So. About a quarter of the “Yea” votes were Democrats. And about half of the Democrats in the House … didn’t even show up! In fact, 40% of the 435 Representatives were so concerned about Terri they couldn’t even be bothered to show up and cast a vote on the record. 173 of them.

But I will at least give those 156 Republicans and 47 Democrats who voted for the bill credit for having the courage to make that vote with their name attached. Unlike the 173 no-shows. And unlike their brethren in the Senate, who didn’t even have the balls to make it a roll call vote: “The measure passed in the Senate Sunday by voice vote with only three lawmakers present. Had any senator objected, a roll call vote would have been required.

Any Senator. Ted Kennedy, Barbara Boxer, Diane Feinstein, John Kerry … any of them.

But in the end, three out of one hundred senators were present for a mockery they called a “voice vote,” and 208 out of 435 Representatives passed it in the House. At most, 211 active “Yeas” out of 535 members of Congress. That’s 39.4%. To get a law passed in America, you no longer have to have the support of the majority of the people. Hell, you no longer even have to have the support of the majority of Congress. You just have to persuade enough of them to stay silent, or stay home.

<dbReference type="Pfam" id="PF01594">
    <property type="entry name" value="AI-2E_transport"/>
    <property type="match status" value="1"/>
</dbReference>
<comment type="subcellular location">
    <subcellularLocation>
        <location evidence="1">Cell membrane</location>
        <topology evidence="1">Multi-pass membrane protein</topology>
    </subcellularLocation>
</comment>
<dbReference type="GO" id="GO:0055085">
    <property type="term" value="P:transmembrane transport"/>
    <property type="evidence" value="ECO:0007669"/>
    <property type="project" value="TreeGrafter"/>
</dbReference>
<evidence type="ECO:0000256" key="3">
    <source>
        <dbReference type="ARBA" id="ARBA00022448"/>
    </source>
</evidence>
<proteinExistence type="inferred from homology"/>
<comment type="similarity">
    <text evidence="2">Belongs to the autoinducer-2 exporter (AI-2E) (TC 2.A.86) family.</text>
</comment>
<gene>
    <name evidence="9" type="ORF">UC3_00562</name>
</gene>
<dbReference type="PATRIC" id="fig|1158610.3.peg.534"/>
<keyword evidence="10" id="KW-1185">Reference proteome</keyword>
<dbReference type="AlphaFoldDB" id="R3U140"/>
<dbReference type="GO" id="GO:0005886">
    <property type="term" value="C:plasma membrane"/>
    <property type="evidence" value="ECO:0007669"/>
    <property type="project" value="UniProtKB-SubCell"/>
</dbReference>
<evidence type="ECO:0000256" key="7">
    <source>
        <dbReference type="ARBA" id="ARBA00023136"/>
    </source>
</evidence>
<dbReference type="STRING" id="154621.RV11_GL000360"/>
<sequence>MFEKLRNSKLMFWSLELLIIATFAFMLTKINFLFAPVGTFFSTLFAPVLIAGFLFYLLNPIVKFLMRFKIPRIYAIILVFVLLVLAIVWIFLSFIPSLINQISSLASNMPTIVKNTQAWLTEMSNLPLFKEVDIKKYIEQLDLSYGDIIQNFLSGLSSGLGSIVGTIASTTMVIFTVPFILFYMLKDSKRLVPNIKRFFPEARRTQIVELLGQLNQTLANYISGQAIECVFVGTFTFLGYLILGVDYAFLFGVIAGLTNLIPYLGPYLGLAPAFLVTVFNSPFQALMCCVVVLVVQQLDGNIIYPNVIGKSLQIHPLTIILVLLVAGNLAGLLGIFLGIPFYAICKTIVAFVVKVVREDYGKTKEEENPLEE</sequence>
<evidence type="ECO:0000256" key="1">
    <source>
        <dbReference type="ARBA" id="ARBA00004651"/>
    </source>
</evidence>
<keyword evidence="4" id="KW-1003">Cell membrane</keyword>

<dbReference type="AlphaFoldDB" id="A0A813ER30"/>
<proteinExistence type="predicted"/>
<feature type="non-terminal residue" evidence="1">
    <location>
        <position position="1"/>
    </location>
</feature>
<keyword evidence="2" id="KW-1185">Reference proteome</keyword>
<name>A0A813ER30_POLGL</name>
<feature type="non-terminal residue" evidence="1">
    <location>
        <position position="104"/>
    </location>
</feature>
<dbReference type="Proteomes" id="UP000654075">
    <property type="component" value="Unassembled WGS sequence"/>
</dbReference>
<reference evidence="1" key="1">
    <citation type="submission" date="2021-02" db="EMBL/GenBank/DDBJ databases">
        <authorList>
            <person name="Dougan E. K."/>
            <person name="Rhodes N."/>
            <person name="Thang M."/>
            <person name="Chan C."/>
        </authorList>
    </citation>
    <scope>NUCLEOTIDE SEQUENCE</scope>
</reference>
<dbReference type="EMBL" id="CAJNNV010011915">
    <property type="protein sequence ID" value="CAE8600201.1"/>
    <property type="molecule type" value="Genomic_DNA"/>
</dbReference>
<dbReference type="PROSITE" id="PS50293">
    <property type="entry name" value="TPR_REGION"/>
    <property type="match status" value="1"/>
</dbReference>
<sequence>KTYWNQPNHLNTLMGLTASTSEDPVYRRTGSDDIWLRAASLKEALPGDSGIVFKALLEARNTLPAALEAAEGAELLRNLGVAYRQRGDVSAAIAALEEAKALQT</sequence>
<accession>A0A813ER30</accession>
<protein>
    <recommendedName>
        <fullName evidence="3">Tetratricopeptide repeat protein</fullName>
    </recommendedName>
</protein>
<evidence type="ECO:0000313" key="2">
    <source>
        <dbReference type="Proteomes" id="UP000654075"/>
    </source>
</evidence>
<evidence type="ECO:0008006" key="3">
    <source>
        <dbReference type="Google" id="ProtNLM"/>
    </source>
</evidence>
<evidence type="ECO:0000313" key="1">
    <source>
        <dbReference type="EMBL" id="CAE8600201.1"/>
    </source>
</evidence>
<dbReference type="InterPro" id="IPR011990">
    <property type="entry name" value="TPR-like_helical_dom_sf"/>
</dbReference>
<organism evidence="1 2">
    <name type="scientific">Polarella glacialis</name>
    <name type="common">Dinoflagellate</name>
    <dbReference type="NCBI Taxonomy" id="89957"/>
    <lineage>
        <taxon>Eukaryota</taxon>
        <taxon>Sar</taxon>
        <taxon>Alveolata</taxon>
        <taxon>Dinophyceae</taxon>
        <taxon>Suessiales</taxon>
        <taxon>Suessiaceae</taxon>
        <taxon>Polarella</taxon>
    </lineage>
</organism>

And the virus spreads, overwhelming all, even a lowly Democrat in the Georgia Legislature like Sen. Douglas Dean (D-Atlanta): “The day will come when we will outlaw smoking in its entirety. This is a beginning.

Never mind that they said the same thing about alcohol some 85 years ago. Listen to him. Can you hear the power lust? It’s catchin’, ain’t it? “The day will come when voters will stuff my pockets with cash as I walk down the street, because I have a mandate as a Political God who knows what’s best for everyone. This is a beginning.”